In this audience there is a plurality of faiths. This reality has to be accepted. India has always believed in ahimsa in terms of acceptance of other faiths. Gandhiji is a great example of inter-religious harmony. He was a staunch Hindu, but he had a deep respect for other faiths.

Buddha was also a true Indian in this sense. He studied the faiths prevalent in India in his time and practised a number of Hindu paths. After his enlightenment, he taught the four noble truths. Buddha's philosophy of interdependence is his unique contribution to world philosophy. The concept of interdependence is equally true in the fields of economy, politics, defence and so on. This gives a wider, holistic picture of any problem and brings us closer to reality.

Buddha believed in the human value of truth. He exhorted his followers to follow the truth. When he enunciated the four noble truths, he also analyzed the cause of suffering. His conclusion was that all suffering was due to ignorance. He accepted the practice of Samadhi. He also innovated the vipassana system, which can be a very effective method for reducing attachment. He had great respect for the other traditions.

This ideal of religious tolerance is still alive in India at the village level. There the followers of different faiths have lived together in peace and harmony for the last several centuries. Multi- culturalism and religious tolerance is practised in their daily lives.

It is only in recent times that some politicians have created problems due to their low level of awareness. They have too much attachment, which leads to a narrowness of vision and a kind of shortsightedness. It is important that these few people are not allowed to destroy the rich 7000-year-old tradition of tolerance and harmony. We can all live together and work together at individual and community levels.

Shri Karan SinghIn his presidential address, Dr. Karan described the Dalai Lama as a unique combination of a natural sense of humour, compassion, wisdom, and an infectious childlike laugh. He demonstrated by his living example that Spirituality did not necessarily mean a prissy, acidic outlook on life. On the other hand, Spiritually-advanced souls were full of Ananda, which often bubbled over into their conversation.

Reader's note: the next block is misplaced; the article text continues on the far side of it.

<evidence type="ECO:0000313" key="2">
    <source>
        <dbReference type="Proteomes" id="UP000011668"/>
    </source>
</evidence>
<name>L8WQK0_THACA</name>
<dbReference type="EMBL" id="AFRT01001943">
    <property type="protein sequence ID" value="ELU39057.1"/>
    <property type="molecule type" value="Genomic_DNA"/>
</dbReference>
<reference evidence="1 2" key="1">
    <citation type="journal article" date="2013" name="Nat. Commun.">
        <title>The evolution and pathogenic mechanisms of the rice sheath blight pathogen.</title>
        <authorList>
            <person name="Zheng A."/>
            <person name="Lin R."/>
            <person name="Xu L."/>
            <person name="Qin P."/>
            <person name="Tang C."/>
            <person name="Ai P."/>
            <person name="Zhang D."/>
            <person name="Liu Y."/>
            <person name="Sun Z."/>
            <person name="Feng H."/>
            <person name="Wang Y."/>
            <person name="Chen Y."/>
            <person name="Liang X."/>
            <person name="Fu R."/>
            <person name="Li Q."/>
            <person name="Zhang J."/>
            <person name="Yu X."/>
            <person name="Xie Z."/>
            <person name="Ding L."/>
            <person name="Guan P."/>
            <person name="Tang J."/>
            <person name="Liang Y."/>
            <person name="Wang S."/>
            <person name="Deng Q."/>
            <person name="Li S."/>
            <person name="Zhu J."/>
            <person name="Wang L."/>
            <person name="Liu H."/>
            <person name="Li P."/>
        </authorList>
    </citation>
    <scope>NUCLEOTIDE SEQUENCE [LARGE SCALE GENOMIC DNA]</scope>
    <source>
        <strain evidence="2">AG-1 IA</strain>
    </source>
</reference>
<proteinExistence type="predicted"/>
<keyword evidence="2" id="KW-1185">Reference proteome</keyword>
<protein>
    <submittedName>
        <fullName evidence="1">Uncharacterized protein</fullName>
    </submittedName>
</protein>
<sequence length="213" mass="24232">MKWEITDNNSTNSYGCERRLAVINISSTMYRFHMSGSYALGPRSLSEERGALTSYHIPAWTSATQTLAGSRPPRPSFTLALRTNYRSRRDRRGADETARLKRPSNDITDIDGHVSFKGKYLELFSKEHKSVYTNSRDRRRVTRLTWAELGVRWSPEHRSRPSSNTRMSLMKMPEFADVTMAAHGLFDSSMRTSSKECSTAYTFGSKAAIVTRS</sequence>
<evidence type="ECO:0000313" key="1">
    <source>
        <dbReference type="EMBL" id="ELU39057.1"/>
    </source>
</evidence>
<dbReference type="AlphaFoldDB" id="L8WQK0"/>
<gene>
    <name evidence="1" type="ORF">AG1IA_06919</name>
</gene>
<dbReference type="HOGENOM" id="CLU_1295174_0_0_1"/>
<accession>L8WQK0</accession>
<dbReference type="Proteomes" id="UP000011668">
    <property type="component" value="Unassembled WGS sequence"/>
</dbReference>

The Dalai Lama was also the epitome of Compassion. Compassion was the essence of Buddhism. He had deep insight into the nature of the world and man. He had nurtured Tibetan Diaspora all over the world and helped them to organize themselves into dynamic communities.

But apart from being the apostle of Tibetan Buddhism, he had taken the Message of Love, Compassion and Peace to the people of the world. He could be described as a great Warrior of Peace. His services to the world community had been recognized through the award of the Nobel Peace Prize.

Today the world was divided and split apart by fanaticism, hatred and war. Against these demonic forces, we were sorely in need of a countervailing coalition for Peace, led by personalities like Bhagawan Sri Sathya Sai Baba and the Dalai Lama.

In order to strengthen the forces of Peace, it was necessary to first accept the fundamental fact that no religion could claim a monopoly on Truth. Nor could we wage wars, crusades and religious conflicts in the twenty-first century, in order to compel others to adopt our point of view. Today, war meant a nuclear conflict, which could easily result in the disappearance of humanity from the face of the globe. We find ourselves in an imperfect world and we have perforce to learn the art of living together in peace and harmony.

India had always nurtured religious harmony through the ages. Our seers had declared long ago that Truth was One and the sages simply called it by different names. We needed to remember these insights that had served this country through the millennia of its existence.

Describing the discourse of the Dalai Lama as illuminating, Dr. Karan Singh expressed his happiness at the large presence of young people in the audience. With so much of misinformation around, it was refreshing to drink from a healing spring of knowledge, insight and wisdom.


Source: Radio Sai E-Magazine, 15th April 2004
http://www.radiosai.org/Journals/Vol_02/08April15/11_News/news.htm


Dalai Lama giving a discourse on Human Values at a function organised by Sathya Sai International Centre

Dalai Lama giving a discourse on Human Values at a function organised by Sathya Sai International Centre for Study and Research in Human Values in the Capital on Saturday. 
Photo by Kamal Singh

Photo of His Holiness the Dalai Lama giving a discourse on Human Values at a function organised by Sathya Sai International Centre for Study and Research in Human Values in the Capital on Saturday January 3, 2004
http://www.tribuneindia.com/2004/20040104/ncr.htm
Photo copyright www.tribuneindia.com